‘Dear White People’ Makes a Great Case for the Pop-Culture Do-Over
A movie that should always have been a television show gets a second chance
Another week and another thing for conservative snowflakes to get upset about. This time, white nationalists are pissed at Netflix for releasing a show they don’t like.
A show that never should have been on the air at all, considering it’s essentially a better version of a failed 2014 film.
In case you’re keeping score, this is the second time the so-called alt-right has thrown a tantrum about the streaming service’s choices. In March 2017, the nationalists pitched a fit when Netflix released a mediocre Amy Schumer special no one much liked.
This time, the conservative snowflakes are upset over Dear White People. The title was enough to send the fragile community into apoplectic shock. Search for the show on YouTube and you’ll see more vloggers complaining about Netflix’s alleged racism than you will see advertisements for the show.
Shame. They should watch it. I think the show’s take on U.S. race relations might surprise them. If reactionaries took the time to sit through the show’s five-hour first season, they’d get to see a progressive character suffer the consequences of her self-righteous actions.
They won’t watch. But that’s okay. Dear White People isn’t interested in explaining race-relations to white folk. That’s part of what makes it so great.
Dear White People tells the story of Winchester University— a fictional Ivy League college somewhere on the East Coast. It’s a mostly white campus with a black dean and an activist black student body.
Samantha White is the mixed-race woman at the center of the show. She hosts a talk show on the campus radio station called Dear White People, where she basically calls white people on their racist bullshit.
“Dear white people,” she croons into a microphone, “having a black vibrator does not count as an interracial relationship.” White antagonizes all the rich Caucasians on campus. She’s also incredibly flawed.
The show begins with a black-face party run by a campus humor magazine. Frat bros don black makeup and ghetto attire while rap music blares from giant speakers. White stands in the middle of it all, filming the whole thing for her documentary class. Lionel, a young black journalist, organizes a protest and trashes the party. It quickly becomes national news.
That black-face party drives the first few episodes. Each installment drills down on one of the participants and explores their reaction to the party, as well as their actions in the immediate aftermath. But the black-face party and the larger plot isn’t the point of Dear White People.
This is show about characters. To writer-director Justin Simien’s credit, Dear White People is not a polemic. It doesn’t preach. It explores believable characters in a big, complicated country that’s been fighting over race for hundreds of years.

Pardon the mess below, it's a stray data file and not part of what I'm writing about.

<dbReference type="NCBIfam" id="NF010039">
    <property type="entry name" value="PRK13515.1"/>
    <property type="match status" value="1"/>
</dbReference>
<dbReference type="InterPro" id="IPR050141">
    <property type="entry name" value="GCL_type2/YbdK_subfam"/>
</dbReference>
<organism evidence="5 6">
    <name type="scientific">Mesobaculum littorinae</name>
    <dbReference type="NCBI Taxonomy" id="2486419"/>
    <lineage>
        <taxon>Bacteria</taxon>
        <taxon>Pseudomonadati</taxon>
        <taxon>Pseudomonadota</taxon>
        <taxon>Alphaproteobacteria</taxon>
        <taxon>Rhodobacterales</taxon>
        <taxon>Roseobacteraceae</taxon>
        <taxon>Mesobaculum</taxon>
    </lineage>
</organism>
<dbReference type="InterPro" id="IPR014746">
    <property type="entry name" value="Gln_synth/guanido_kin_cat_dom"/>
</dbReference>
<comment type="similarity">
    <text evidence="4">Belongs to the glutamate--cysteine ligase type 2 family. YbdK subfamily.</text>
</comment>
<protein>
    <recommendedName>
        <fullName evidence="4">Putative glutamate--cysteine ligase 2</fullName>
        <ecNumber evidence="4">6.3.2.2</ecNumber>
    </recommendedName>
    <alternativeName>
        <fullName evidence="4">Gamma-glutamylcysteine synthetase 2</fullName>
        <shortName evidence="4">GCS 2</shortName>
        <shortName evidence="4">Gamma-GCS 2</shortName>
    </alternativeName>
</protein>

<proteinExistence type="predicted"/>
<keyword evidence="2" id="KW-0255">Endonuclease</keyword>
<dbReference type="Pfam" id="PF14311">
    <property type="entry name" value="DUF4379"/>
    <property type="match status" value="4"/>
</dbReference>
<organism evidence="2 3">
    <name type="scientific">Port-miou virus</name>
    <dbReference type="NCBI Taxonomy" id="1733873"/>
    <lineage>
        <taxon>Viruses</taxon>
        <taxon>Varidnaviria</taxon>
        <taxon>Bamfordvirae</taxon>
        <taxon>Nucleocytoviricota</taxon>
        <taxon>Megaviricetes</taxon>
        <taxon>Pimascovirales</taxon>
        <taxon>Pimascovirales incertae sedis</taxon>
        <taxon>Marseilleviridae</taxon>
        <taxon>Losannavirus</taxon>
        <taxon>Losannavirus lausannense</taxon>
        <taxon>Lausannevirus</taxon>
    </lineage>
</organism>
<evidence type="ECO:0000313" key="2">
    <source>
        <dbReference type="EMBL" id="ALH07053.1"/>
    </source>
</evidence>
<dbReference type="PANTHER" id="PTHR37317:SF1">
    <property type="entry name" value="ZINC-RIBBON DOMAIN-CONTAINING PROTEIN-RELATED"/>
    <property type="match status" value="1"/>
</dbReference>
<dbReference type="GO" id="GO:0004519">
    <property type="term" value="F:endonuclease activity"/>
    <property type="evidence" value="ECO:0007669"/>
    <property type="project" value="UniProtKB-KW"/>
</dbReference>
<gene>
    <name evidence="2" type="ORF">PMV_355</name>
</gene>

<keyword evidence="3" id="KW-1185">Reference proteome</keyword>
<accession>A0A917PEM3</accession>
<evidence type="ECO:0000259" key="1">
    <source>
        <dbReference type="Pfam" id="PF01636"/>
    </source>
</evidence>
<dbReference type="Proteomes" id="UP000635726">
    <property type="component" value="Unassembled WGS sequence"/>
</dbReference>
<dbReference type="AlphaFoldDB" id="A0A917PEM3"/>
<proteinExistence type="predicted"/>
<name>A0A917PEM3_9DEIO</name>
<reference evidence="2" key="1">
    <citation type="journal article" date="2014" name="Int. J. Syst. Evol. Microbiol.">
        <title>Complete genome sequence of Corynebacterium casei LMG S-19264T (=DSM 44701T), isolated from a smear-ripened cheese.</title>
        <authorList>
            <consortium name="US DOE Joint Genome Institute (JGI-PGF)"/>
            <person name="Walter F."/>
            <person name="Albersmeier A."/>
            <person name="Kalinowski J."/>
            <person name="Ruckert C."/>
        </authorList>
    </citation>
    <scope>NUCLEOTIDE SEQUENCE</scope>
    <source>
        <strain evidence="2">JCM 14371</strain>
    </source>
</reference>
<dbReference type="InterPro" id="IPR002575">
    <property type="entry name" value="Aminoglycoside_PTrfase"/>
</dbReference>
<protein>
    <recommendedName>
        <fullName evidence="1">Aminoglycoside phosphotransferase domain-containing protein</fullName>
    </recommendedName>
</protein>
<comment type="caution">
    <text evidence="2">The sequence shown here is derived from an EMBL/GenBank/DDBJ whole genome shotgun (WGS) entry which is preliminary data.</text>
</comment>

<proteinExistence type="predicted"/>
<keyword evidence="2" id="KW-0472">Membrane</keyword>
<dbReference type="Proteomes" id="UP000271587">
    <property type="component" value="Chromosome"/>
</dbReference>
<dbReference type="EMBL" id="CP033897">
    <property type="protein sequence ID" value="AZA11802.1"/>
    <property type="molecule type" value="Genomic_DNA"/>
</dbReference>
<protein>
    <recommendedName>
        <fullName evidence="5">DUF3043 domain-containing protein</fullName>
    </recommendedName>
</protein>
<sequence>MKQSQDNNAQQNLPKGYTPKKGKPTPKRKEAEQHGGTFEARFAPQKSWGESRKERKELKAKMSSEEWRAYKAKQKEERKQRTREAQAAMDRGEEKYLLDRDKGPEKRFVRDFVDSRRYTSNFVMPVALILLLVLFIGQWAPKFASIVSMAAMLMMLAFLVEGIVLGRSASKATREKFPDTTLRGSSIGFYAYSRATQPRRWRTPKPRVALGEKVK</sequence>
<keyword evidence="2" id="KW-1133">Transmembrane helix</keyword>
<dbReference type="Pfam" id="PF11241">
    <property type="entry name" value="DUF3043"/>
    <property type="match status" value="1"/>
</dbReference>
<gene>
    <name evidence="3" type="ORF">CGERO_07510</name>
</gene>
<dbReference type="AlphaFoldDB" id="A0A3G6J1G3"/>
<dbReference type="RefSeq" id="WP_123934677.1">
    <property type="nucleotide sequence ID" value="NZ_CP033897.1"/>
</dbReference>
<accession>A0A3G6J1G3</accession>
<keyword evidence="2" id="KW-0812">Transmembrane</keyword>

White — for example — is a mixed-race woman with strong political feelings. But she’s got a white boyfriend, and that doesn’t sit well with her black peers. She’s also a natural troublemaker who struggles to explain what exactly she wants when another character presses her about it.
Colandrea ‘Coco’ Conners is a brilliant black woman who wants White and all the “race-baiters” such as White to just shut the fuck up. She’s a born politician, interested in using Winchester to create contacts and climb the social ladder.
In Conner’s eyes, people such as White just make everything harder for everyone else. She believes that white people appropriate black culture because they want to be like black people — and that’s not a bad thing.
Lionel the journalist struggles with his identity. He’s a timid, queer black kid who has never fit in anywhere. A flashback to a high school Halloween party, which he attends in costume as Star Trek: The Next Generation’s Geordi La Forge, is both brilliant and sad — and the kind of character moment that elevates Dear White People above the movie that inspired it.
Second chances are rare in American life and non-existent in the unforgiving world of Hollywood. Netflix’s Dear White People is the second screen adaptation of the Simien’s property in just four years. And that’s a damned miracle.
Back in 2014, Simien charmed the indie film world with a movie version of Dear White People. There was some critical buzz, but no white-nationalist trolls cared. What a difference three years make.
The movie is just okay. It’s got great ideas, beautiful photography and some fantastic monologues. But at the end of its 108-minute run-time, the 2014 Dear White People feels incomplete. It’s worth watching for the savage teardown of Gremlins, but overall the execution doesn’t quite live up to the promise of its pitch.
Three years passed and Simien got another shot at it when Netflix came calling. The 2017 television shares its name, premise and plot — and, Hell, even some of the actors — with the 2014 film. But it succeeds in all the places the film fails.
Ten episodes on a streaming service gives Simien’s characters the room to breath that they didn’t quite have in a 90-minute movie. Every episode of Dear White People focuses on one character, delves into their emotions and psyche and places them somewhere on the dangerous landscape of American race-relations. It’s brilliant … and necessary.
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